The Court disagrees with Defendants as to Counts 4 and 5. Not every act committed by a physician implicates the statute and triggers the affidavit requirement. See Cohen v. Smith, 648 N.E.2d 329, 333-334 (Ill.App.Ct. 1995) (“The fact that the defendants attempt to shield themselves from the plaintiffs' claim by calling this action a medical malpractice claim does not transform it into one. The question is whether “the plaintiff seeks damages for injuries * * * by reason of medical, hospital, or other healing art malpractice . . . not whether the incident complained of . . . involved some medical treatment.”). If a plaintiff has not alleged any deviation from appropriate medical standards, then the claim is not based upon medical or other healing arts malpractice and is not subject to the requirements of § 5/2-622. Fiala v. Bickford Sr. Living Group, LLC, 43 N.E.3d 1234, 1241-44 (Ill.App.Ct. 2015).

         In Count 4, Diggins alleges that Dr. Coe committed the tort of intentional infliction of emotional distress by “engag[ing] in extreme and outrageous conduct when [ ] [he] digitally searched Diggins' rectum without cause or justification” (Doc. 43, p. 11). In Count 5, Diggins alleges that Dr. Coe committed assault and battery by placing him in apprehension of and by touching him in a “harmful and offensive manner” (Id., p. 12). Thus, Counts 4 and 5 allege intentional torts on the part of Dr. Coe that are unrelated to any deviation from appropriate medical standards. Because they do not sound in malpractice, Counts 4 and 5 do not require a § 5/2-622 affidavit.

         In Count 6, Diggins alleges that Wexford negligently failed to train Dr. Coe on the appropriate manner to conduct digital rectal examinations “to the extent that an unlawful search can ever be conducted appropriately.” Diggins also claims Dr. Coe conducted the search negligently by failing to use lubrication, and by taking an extraordinarily long time to conduct the search.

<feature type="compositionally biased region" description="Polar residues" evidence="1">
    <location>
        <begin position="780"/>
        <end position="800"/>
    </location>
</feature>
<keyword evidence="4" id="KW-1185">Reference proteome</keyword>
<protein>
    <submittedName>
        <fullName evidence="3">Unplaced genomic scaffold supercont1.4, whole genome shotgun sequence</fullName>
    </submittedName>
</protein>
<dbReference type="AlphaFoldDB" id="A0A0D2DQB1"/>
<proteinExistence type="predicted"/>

Diggins is required to submit an affidavit to the extent he is claiming negligence with respect to the performance of a medical procedure. See, e.g., Dawson v. United States, No. 3:16-CV-00827-DRH-SCW, 2017 WL 977822, at *2 (S.D. Ill. Mar. 14, 2017); Barrow v. Wexford Health Sources, Inc., No. 14-CV-00800-NJR, 2014 WL 4267489, at *5 (S.D. Ill. Aug. 28, 2014). Thus, his claim that Dr. Coe conducted the rectal search negligently requires an affidavit. Furthermore, according to the amended complaint, Wexford supplies medical personnel for the Illinois Department of Corrections who perform medical procedures, including digital rectal searches. Diggins claims Wexford is responsible for training doctors like Dr. Coe in proper medical procedures, but negligently failed to do so. By asserting that Wexford failed to train Dr. Coe in a medical procedure, Diggins necessarily is asserting a claim that requires an affidavit.[2] See Jacobs v. Rush N. Shore Med. Ctr., 284 Ill.App.3d 995, 1000, 673 N.E.2d 364, 367 (Ill. 1996) (where complaint alleged hospital's negligent failure to train, affidavit along with report detailing the involvement of each defendant, not just a “generalized conclusion of malpractice, ” was required). As such, Count 6 is dismissed without prejudice.

         For the reasons set forth above, the Motion to Dismiss filed by Defendants John Coe and Wexford on August 31, 2016 (Doc. 46) is GRANTED in part and DENIED in part. Count 6, along with Wexford and Wexford Doe Defendants 1-20, are DISMISSED without prejudice. Counts 1 through 5 remain in this suit.

         IT IS SO ORDERED.